The Hoops have averaged a point a game since Redknapp took charge immediately after their first meeting with United at Old Trafford in November.
Yet it is a measure of the perilous situation they were in before Redknapp was installed as Mark Hughes' successor that they remain four points adrift of Wigan at the bottom of the table - and more importantly seven behind Aston Villa, who sit just above the relegation zone.
Given the massive investment owner Tony Fernandes made, both getting Redknapp to Loftus Road and then bringing in even more players in the last year, it looks like a lavish outlay is about to backfire badly.
Ferguson realises he can make the problems even more acute this weekend.
However, he is convinced if anyone can drag Rangers out of the mire it is his old friend Redknapp.
"It is not easy when you are down at the bottom of the league," said Ferguson. "Harry will be the first to admit that.
"It may have helped him if he had gone a bit earlier. But with Harry's experience and ability to judge players, he will have a better chance that most in that situation."
Concern has been expressed about the money Fernandes spent during the January transfer window attempting to secure survival.
Loic Remy was snapped up in an £8million deal just as it seemed he was about to join Newcastle.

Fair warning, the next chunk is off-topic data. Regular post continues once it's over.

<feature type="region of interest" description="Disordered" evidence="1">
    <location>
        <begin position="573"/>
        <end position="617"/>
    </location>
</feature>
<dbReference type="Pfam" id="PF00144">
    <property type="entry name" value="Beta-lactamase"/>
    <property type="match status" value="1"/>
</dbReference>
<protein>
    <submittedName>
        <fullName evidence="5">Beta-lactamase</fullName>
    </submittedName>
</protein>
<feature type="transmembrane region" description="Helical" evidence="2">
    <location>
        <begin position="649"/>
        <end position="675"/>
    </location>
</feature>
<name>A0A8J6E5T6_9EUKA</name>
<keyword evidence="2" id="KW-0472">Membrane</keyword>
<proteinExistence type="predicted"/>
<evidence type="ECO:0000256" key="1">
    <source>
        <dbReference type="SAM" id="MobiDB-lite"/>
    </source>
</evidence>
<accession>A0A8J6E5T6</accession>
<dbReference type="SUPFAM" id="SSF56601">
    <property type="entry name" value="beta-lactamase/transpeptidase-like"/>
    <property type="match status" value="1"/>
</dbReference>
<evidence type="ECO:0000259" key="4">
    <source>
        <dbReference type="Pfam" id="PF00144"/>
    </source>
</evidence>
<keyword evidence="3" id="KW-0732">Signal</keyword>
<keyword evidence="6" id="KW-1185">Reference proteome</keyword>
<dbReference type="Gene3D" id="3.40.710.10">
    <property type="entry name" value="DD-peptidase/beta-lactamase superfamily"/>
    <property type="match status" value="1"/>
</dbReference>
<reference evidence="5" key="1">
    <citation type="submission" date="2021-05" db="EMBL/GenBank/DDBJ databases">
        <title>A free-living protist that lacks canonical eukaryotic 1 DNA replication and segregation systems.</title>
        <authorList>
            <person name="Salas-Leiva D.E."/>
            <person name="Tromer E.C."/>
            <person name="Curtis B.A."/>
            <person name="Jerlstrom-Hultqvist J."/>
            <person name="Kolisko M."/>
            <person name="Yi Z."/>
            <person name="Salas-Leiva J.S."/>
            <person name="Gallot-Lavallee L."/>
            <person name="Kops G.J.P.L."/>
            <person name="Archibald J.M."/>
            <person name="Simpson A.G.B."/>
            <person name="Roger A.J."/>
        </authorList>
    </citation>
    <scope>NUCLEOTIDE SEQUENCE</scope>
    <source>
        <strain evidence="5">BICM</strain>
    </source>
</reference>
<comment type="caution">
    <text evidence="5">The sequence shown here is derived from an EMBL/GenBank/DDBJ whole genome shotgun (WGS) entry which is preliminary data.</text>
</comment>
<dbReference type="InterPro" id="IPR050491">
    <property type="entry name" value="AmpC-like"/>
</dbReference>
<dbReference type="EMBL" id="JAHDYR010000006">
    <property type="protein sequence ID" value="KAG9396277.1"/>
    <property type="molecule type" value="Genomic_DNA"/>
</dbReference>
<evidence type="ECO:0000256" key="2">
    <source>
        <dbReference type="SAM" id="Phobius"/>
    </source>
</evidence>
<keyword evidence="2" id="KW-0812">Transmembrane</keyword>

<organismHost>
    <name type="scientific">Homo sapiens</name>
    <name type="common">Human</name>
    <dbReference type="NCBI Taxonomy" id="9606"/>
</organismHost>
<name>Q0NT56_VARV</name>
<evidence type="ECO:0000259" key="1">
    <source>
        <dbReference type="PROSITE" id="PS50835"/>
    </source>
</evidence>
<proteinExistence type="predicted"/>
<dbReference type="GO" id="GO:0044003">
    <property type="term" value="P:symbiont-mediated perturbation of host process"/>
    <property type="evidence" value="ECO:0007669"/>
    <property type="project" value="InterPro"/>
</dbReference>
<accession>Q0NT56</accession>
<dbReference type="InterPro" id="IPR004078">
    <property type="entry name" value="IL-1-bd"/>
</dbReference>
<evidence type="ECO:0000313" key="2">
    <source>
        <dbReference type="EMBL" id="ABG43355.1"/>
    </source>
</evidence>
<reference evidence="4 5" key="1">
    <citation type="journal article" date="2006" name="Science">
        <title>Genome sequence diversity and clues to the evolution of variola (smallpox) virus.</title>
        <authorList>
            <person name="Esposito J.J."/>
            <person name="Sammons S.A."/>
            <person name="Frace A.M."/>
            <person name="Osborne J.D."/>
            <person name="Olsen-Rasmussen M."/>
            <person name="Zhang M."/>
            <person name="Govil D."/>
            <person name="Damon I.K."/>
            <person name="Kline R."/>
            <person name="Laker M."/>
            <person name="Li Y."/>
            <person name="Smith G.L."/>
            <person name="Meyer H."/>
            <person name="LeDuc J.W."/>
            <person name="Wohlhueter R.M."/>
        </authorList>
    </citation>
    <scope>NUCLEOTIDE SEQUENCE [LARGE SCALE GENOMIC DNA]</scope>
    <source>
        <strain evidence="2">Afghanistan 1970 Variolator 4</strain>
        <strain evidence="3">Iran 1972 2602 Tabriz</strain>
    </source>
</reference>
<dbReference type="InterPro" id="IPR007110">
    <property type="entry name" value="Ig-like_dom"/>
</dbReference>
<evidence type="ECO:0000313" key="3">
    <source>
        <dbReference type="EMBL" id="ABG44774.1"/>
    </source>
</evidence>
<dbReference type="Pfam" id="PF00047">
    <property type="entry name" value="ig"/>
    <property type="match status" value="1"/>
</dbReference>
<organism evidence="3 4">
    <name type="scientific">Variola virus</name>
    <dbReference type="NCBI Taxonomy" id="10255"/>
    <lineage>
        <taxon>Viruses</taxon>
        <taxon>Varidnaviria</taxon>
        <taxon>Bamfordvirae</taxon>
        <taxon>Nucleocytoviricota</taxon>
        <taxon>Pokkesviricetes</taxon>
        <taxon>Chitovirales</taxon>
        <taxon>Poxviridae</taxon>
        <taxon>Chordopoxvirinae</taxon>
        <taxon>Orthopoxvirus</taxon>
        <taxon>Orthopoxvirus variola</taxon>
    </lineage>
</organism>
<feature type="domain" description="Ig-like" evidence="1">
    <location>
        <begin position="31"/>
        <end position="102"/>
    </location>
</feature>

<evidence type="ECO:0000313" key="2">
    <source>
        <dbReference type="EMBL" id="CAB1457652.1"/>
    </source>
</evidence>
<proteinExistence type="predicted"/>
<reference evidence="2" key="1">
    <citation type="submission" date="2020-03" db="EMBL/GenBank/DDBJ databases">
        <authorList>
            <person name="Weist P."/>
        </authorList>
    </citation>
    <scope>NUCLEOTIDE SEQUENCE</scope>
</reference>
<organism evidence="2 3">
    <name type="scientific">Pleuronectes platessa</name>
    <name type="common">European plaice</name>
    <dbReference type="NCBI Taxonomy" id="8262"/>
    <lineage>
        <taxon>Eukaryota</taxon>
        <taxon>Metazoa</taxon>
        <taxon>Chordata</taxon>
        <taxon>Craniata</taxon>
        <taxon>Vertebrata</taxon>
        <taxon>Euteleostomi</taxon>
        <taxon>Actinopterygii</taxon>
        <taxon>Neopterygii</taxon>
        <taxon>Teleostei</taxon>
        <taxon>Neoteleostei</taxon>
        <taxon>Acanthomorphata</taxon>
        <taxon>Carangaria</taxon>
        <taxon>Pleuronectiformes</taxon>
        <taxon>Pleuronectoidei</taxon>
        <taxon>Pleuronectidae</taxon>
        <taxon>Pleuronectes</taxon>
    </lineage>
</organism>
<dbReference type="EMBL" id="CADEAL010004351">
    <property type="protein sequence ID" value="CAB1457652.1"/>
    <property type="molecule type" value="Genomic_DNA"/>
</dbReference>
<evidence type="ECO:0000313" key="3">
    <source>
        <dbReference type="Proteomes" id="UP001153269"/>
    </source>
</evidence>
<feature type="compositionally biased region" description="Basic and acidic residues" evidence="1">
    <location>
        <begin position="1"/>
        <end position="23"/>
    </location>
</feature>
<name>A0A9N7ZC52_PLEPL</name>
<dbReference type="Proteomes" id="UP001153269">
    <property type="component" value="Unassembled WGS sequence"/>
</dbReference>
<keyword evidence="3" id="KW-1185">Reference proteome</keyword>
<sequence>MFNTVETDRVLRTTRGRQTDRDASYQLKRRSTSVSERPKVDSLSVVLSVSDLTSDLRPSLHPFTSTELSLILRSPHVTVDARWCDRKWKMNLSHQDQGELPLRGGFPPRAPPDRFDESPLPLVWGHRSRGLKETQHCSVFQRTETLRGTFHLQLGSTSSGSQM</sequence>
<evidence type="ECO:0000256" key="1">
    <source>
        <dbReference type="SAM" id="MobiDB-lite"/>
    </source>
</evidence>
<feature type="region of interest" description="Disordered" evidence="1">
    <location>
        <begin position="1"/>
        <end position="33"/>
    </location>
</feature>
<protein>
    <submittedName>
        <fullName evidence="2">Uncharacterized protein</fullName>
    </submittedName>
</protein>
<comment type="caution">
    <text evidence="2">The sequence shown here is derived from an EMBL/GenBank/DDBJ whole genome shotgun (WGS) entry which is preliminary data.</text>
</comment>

Former Blackburn defender Christopher Samba cost even more after a brief spell with big-spending Russian outfit Anzhi Makhachkala, whilst ex-England midfielder Jermaine Jenas made the short journey from Tottenham.
Other moves for Peter Crouch, Scott Parker and, memorably, Peter Odemwingie failed in an approach that looked little more than panic buying.
And all, Ferguson believes, because the fear of what exists outside the cosy confines of the Premier League haunts those within the elite.
"You can't make money in the Championship," said Ferguson.
"You get the parachute payments, which are terrific I suppose.
"I don't see why it should apply itself but it is there and teams can benefit from that.
"But player contracts are an issue because some of them are on very good ones and the clubs have to pay them.
"If you drop down, I would imagine motivation is very difficult.
"The only place you want to be is the Premier League. That is reflected in QPR spending the money they have."
The task facing QPR is to halt the slide immediately or risk tumbling into near oblivion.
Clearly, these are not concerns to bother Ferguson.
His only task this weekend is to engineer a victory in west London that would put United 15 points clear at the top of the standings 24 hours before closest challengers Manchester City take on Chelsea at the Etihad Stadium.